Trey Fox, music instructor at Montgomery Elementary School, has played tubas and sousaphones since age 10. A partial phrase from a famed song inspired by the instruments is “the music goes round and round and comes out here,” written in 1935 by Ed Farley and Mike Riley.
MONTGOMERY-As May 7 is designated as “International Tuba Day,” we searched and found a local who has a lifetime connection with the instrument.
Trey Fox was 10years old when he began playing the tuba. His musical role has since been reversed as the one-time student is now an instructor, teaching elementary music in the Montgomery Area School District.
“I remember being in third grade when the class was asked to draw a picture of an instrument they liked. I saw the tuba and immediately thought it was the coolest instrument,” Fox said.
He was however disappointed when told in the fourth grade he was to small to play the tuba, so instead he began on the baritone, a smaller but similar brass instrument with valves and note sounds accomplished with lip vibration.
“I worked hard enough that after a few months my band director allowed me to switch to the tuba,” Fox said. Among his mentors were his elementary band director, Donna Elkin. For a number of years, Elkin has been his pianist and constantly offers musical help and knowledge.
As a member of the Blue Band at Penn State University, Trey Fox served as sectional leader of the sousaphone section during his two final years. Currently, Fox teaches elementary music within the Montgomery Area School District.
“Marching band has always been a big part of my life, and for four years, I was lucky enough to march in the Jersey Shore High School Band,” he said.
Fox spent another four years at Penn State in the Marching Blue Band where during his final two years, he served as Sousaphone section leader. During that time, Fox was greatly influenced by Professor Velvet Brown of PSU. Adding Doctor William Ciabattari at Lycoming College to the list of mentors he said, “Both helped me progress further than I ever could have on my own.”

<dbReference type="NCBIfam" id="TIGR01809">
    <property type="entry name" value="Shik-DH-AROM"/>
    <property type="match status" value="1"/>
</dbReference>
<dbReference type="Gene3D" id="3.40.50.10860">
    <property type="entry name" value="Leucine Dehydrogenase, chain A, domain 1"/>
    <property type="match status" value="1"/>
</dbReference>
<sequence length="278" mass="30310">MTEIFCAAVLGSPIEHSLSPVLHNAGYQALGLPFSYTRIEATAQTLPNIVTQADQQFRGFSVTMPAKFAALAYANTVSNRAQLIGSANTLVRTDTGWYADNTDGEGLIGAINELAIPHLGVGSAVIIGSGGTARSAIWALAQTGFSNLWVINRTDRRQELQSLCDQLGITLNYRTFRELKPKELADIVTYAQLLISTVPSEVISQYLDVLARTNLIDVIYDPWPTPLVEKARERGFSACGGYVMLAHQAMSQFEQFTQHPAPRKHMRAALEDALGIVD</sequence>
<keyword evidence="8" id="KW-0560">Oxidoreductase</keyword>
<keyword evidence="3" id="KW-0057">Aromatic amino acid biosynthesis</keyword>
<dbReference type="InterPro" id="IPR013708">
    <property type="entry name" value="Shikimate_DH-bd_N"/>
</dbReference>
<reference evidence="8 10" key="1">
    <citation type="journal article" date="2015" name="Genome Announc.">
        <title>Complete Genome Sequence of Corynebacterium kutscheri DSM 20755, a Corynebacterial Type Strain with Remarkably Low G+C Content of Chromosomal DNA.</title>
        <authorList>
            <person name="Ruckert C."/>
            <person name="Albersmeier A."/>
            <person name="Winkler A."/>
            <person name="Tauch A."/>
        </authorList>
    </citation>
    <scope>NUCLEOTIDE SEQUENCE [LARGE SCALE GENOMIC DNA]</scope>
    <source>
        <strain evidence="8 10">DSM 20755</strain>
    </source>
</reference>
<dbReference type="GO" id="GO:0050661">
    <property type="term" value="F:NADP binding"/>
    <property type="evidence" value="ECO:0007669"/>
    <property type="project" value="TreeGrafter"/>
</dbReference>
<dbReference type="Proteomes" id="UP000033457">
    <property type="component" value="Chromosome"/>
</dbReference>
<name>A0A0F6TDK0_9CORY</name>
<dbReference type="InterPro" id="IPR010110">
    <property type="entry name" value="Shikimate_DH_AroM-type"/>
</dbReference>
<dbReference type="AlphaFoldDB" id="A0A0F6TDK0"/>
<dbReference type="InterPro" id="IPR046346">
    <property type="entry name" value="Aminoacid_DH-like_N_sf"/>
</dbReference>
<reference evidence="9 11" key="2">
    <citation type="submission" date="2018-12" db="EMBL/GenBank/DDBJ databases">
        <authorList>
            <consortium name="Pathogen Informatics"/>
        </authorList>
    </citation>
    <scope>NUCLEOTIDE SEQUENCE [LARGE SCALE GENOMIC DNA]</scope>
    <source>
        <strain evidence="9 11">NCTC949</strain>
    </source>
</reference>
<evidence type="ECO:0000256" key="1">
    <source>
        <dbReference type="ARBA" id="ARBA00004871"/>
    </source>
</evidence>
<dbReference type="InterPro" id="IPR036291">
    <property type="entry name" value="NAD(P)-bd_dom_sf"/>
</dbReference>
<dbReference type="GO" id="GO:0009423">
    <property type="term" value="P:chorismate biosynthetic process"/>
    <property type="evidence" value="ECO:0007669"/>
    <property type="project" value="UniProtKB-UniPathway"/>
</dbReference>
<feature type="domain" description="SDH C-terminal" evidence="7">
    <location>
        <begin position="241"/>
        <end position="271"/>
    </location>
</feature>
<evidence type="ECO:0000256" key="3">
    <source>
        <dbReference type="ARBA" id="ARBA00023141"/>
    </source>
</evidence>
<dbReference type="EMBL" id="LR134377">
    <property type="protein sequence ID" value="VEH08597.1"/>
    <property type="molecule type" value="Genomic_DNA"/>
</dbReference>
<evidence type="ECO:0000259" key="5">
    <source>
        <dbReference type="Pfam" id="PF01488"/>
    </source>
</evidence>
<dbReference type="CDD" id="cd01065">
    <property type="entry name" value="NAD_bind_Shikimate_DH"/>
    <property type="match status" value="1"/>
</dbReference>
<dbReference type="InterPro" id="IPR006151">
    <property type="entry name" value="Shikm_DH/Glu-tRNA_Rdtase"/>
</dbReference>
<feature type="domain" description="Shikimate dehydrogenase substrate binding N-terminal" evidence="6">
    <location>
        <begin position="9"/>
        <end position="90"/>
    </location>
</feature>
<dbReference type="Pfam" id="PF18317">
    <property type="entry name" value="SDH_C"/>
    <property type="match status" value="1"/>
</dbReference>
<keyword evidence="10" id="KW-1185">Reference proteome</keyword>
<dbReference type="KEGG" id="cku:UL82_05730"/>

Fox continued by saying, “Teaching elementary school now gives me the opportunity to introduce students to the tuba at a young age, and allows me to show them that the tuba can do so much more than what people think.”
Continuing as both a player and teacher, he is constantly finding and performing new kinds of music. “My absolute favorite music to perform is New Orleans Brass Band music. “Currently, I play the sousaphone in the ‘The Keepout Brass Band’ performing shows all over Central Pennsylvania. “Throughout the summer months, we also perform four days a week at Knoebels Amusement Resort,” Fox said.
Just now, the musician owns two of these brass instruments: A concert tuba, a silver B&S 3098 (PT-6); and sousaphone, a Conn 20K-SB.
Invented in 1835, the tuba is related to the sousaphone, euphonium and baritone horn, the tuba strikes the beat and is commonly recognized by its repeated rhythmic sounds of ‘Oom-pah-pah’.
The first Friday in May is designated as ‘International Tuba Day,’ in 2021 it will be May 7.